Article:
Sir Frank Williams’ ousting from the first Formula 1 team he helped build left him with a fiercely independent streak. It’s one he passed on to his daughter Claire Williams, the F1 team’s current deputy team principal, who quipped on Netflix’s Drive to Survive that “it would be over my dead body to see Williams sold or turned into a B-team.”
However, amidst the global economic turndown caused by COVID-19, financial troubles threatened to knock down the house the Williams family built; a house now inhabited by more than those who are Williams by blood. Realizing more than its pride was at stake, the Williams family and its board of management unanimously agreed to sell the team, selecting United States-based investment firm Dorilton Capital as its new owner.
Williams explained in a release regarding its sale to Dorilton that it selected the investment group for its promised long-term commitment to the outfit. Team management was swayed in part by Dorilton’s pledge to neither rename the team nor uproot it from its historic home of Grove, Oxfordshire. Dorilton’s chairman Matthew Savage remarked that his firm is ready to back Williams’ rebound from a backmarker to a competitive force—a transition already underway with this year’s FW43, the team’s most competitive car since 2017. This trend is anticipated to continue under F1’s upcoming budget cap and new Concorde Agreement, which will level the playing field in favor of F1’s smaller operators.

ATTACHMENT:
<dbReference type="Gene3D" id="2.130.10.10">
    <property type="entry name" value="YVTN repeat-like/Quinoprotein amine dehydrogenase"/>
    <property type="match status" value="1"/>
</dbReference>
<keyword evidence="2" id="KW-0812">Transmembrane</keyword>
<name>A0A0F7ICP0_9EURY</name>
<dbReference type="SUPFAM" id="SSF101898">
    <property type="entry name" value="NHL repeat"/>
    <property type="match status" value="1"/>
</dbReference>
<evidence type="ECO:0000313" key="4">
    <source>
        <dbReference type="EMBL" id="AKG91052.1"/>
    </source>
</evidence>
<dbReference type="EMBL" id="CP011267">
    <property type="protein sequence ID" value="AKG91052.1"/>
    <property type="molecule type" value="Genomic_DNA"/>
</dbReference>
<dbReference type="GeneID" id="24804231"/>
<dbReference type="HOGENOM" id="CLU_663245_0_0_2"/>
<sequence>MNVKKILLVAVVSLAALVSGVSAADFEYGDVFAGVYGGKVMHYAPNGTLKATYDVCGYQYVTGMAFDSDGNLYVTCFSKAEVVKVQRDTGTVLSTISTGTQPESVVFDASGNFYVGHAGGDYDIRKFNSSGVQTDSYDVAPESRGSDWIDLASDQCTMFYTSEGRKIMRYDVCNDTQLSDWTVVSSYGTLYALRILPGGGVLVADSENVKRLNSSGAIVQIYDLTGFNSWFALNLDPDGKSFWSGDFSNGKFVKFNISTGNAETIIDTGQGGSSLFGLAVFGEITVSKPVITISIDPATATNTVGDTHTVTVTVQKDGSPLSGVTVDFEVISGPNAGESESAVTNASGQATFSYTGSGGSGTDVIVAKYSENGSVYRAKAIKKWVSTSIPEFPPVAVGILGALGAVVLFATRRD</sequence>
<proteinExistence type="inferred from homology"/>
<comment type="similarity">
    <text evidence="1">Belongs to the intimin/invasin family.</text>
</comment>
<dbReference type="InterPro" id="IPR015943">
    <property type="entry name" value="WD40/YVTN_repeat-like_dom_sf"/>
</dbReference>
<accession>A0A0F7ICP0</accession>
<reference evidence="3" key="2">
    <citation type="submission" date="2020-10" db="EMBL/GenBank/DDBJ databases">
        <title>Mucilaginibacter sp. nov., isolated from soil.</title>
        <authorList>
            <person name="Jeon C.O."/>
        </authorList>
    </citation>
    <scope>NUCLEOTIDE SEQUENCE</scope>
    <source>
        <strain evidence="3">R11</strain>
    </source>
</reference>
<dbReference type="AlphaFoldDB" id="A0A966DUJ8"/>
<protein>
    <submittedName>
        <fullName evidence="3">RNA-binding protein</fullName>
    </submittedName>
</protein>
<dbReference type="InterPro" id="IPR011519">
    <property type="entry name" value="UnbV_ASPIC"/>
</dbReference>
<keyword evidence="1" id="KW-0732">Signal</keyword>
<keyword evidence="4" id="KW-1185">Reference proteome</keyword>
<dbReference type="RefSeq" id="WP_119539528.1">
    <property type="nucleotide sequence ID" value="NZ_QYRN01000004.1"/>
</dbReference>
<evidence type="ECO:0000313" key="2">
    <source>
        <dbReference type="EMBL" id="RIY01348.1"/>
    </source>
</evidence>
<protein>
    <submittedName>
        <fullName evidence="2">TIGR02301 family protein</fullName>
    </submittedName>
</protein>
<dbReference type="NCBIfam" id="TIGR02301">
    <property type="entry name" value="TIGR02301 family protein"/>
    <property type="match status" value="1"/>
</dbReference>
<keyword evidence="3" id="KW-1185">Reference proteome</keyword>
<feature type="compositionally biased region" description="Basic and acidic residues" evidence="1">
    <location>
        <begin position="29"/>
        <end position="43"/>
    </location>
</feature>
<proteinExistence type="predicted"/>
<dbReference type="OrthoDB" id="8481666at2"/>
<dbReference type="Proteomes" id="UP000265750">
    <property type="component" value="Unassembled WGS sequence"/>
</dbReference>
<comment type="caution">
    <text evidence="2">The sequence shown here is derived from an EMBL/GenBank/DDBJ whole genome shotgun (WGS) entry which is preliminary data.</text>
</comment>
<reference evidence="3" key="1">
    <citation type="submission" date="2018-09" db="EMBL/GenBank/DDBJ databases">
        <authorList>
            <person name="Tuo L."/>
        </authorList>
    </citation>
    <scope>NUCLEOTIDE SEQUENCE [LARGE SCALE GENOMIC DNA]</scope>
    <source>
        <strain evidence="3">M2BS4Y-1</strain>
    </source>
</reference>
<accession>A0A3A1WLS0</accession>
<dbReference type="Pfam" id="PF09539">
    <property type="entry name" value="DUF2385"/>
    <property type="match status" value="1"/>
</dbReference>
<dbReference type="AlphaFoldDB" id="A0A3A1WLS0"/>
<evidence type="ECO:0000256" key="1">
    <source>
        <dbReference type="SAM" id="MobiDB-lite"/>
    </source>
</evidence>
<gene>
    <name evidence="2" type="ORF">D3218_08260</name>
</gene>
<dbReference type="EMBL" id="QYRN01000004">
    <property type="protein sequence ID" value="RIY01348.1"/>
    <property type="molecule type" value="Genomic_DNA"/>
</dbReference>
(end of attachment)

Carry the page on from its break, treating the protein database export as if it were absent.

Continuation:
“We are delighted to have invested in Williams and we are extremely excited by the prospects for the business,” said Savage. “We look forward to working with the Williams team in carrying out a detailed review of the business to determine in which areas new investment should be directed. We also recognize the world-class facilities at Grove and confirm that there are no plans to relocate.”
“When we started this process, we wanted to find a partner who shared the same passion and values, who recognized the team’s potential and who could unlock its power,” added Claire Williams. “In Dorilton we know we have found exactly that. People who understand the sport and what it takes to be successful. People who respect the team’s legacy and will do everything to ensure it succeeds in the future.”
“As a family we have always put our team first. Making the team successful again and protecting our people has been at the heart of this process from start. This may be the end of an era for Williams as a family-owned team, but we know it is in good hands. The sale ensures the team’s survival but most importantly will provide a path to success,” she added.
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